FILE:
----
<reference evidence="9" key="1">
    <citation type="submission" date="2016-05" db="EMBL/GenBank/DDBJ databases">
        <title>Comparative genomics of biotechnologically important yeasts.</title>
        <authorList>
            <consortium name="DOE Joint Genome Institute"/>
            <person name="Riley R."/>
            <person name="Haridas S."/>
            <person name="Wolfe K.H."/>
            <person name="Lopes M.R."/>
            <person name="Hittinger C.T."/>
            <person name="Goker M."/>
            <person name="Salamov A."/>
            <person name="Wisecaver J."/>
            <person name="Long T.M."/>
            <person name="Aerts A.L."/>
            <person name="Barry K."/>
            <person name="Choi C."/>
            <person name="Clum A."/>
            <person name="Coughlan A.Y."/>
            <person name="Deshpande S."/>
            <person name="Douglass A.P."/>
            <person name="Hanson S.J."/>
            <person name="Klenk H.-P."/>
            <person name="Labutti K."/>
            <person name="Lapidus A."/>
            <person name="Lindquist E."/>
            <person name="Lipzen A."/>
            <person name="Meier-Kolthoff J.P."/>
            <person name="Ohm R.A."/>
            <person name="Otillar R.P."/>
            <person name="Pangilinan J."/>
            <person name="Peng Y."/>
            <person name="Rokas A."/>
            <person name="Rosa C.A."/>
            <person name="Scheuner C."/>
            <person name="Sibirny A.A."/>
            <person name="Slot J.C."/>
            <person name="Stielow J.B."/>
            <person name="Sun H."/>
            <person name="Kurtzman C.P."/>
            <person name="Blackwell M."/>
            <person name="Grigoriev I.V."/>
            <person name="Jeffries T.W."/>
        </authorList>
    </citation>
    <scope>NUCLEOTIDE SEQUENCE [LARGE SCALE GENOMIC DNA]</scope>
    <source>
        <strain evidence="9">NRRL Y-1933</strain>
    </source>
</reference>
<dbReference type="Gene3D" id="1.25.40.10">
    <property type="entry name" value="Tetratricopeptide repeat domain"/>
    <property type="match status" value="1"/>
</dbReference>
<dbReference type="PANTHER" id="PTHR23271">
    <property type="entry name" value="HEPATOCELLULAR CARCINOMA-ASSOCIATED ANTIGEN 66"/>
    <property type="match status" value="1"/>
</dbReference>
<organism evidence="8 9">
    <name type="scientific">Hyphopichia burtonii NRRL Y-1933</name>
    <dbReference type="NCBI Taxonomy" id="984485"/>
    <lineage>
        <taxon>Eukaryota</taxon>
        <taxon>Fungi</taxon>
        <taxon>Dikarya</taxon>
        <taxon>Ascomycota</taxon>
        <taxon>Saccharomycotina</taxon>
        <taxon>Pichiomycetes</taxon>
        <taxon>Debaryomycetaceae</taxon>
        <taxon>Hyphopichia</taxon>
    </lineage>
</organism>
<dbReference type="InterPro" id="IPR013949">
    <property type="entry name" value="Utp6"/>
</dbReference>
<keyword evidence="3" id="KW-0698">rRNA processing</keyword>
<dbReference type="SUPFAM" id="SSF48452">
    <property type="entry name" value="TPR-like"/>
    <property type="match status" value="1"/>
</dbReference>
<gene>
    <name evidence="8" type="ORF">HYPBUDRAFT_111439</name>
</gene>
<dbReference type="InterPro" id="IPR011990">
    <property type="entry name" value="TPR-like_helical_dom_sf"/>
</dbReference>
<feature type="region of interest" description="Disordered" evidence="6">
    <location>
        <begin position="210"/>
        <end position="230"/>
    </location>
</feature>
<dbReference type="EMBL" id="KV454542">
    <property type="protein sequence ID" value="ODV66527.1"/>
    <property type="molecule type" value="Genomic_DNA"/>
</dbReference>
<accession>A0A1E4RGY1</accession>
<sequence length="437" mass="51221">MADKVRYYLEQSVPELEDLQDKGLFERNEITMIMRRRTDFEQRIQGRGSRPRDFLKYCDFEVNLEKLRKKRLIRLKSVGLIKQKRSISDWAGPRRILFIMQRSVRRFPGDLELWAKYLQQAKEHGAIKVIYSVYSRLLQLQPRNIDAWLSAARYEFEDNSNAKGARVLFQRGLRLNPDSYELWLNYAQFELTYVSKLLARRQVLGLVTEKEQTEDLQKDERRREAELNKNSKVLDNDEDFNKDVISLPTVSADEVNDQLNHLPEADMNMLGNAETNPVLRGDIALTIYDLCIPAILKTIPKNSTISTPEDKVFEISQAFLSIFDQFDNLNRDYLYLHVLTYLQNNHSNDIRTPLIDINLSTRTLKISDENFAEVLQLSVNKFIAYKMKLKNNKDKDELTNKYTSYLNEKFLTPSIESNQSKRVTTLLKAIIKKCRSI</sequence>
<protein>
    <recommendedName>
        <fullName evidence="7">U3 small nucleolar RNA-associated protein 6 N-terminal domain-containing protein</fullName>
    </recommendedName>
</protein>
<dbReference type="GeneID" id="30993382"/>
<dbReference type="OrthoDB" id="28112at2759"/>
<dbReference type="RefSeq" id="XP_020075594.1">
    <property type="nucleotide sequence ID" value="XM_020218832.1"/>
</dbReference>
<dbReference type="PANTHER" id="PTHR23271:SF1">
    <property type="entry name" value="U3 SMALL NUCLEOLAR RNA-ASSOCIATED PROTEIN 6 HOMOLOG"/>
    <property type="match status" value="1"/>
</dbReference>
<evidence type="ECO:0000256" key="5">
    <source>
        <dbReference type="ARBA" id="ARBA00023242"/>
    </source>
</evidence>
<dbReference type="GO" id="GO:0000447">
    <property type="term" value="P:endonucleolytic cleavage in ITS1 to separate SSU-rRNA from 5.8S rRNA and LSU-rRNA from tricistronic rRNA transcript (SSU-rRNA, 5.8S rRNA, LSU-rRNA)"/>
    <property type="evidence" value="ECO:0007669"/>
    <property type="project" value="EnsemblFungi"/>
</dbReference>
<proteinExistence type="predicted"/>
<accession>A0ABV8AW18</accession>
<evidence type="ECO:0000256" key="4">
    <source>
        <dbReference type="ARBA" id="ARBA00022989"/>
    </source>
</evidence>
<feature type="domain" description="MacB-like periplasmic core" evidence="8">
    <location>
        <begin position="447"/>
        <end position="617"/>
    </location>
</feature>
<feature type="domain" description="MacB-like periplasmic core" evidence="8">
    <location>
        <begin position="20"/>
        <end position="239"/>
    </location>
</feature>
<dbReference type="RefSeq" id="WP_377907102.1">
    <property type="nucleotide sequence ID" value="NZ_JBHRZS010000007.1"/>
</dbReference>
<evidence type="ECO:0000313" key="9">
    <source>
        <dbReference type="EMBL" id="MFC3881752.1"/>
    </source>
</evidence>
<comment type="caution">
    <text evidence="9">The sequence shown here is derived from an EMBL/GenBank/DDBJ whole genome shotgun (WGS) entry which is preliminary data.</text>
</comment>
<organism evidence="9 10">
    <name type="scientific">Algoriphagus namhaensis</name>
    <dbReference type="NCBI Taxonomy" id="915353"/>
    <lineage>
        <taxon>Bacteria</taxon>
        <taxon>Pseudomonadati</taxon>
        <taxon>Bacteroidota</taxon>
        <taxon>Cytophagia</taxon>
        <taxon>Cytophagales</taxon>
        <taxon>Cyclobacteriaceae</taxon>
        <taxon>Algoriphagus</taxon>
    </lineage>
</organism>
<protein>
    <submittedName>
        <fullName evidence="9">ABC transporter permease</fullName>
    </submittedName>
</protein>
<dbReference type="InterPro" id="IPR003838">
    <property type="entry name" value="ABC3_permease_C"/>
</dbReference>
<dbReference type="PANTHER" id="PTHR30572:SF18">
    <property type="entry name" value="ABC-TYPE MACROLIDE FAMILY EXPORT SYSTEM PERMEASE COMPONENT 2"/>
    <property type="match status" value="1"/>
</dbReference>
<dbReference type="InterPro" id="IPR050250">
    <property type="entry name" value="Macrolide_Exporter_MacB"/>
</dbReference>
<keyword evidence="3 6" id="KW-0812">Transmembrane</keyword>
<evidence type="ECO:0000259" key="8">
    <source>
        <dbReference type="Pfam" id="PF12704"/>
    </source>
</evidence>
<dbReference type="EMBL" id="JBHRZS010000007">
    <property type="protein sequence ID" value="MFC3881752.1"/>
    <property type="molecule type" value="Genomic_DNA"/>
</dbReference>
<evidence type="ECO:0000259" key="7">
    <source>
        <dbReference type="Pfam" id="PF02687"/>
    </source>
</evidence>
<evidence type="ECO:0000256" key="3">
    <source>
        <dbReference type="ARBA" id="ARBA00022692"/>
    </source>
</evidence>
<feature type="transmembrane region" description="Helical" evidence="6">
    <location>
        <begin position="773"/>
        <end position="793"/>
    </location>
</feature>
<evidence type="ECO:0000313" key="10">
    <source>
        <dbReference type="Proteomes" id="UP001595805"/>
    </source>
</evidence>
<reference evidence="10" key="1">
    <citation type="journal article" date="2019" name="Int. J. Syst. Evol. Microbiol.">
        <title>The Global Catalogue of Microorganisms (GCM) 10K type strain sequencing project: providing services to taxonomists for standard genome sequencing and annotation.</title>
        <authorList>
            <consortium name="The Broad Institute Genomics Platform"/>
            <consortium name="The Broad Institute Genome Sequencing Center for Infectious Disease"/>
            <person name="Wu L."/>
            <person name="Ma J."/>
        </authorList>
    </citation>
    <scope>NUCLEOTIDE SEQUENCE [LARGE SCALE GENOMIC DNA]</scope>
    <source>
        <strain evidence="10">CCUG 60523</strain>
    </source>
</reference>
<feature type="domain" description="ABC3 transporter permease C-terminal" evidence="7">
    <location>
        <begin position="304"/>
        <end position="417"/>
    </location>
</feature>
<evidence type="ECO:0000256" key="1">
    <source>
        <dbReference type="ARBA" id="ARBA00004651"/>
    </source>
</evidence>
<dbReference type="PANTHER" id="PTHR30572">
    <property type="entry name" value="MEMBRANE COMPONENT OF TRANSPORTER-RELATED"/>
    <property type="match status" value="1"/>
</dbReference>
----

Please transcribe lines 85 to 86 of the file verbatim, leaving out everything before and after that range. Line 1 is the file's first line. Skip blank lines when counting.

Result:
    <property type="entry name" value="TPR-like_helical_dom_sf"/>
</dbReference>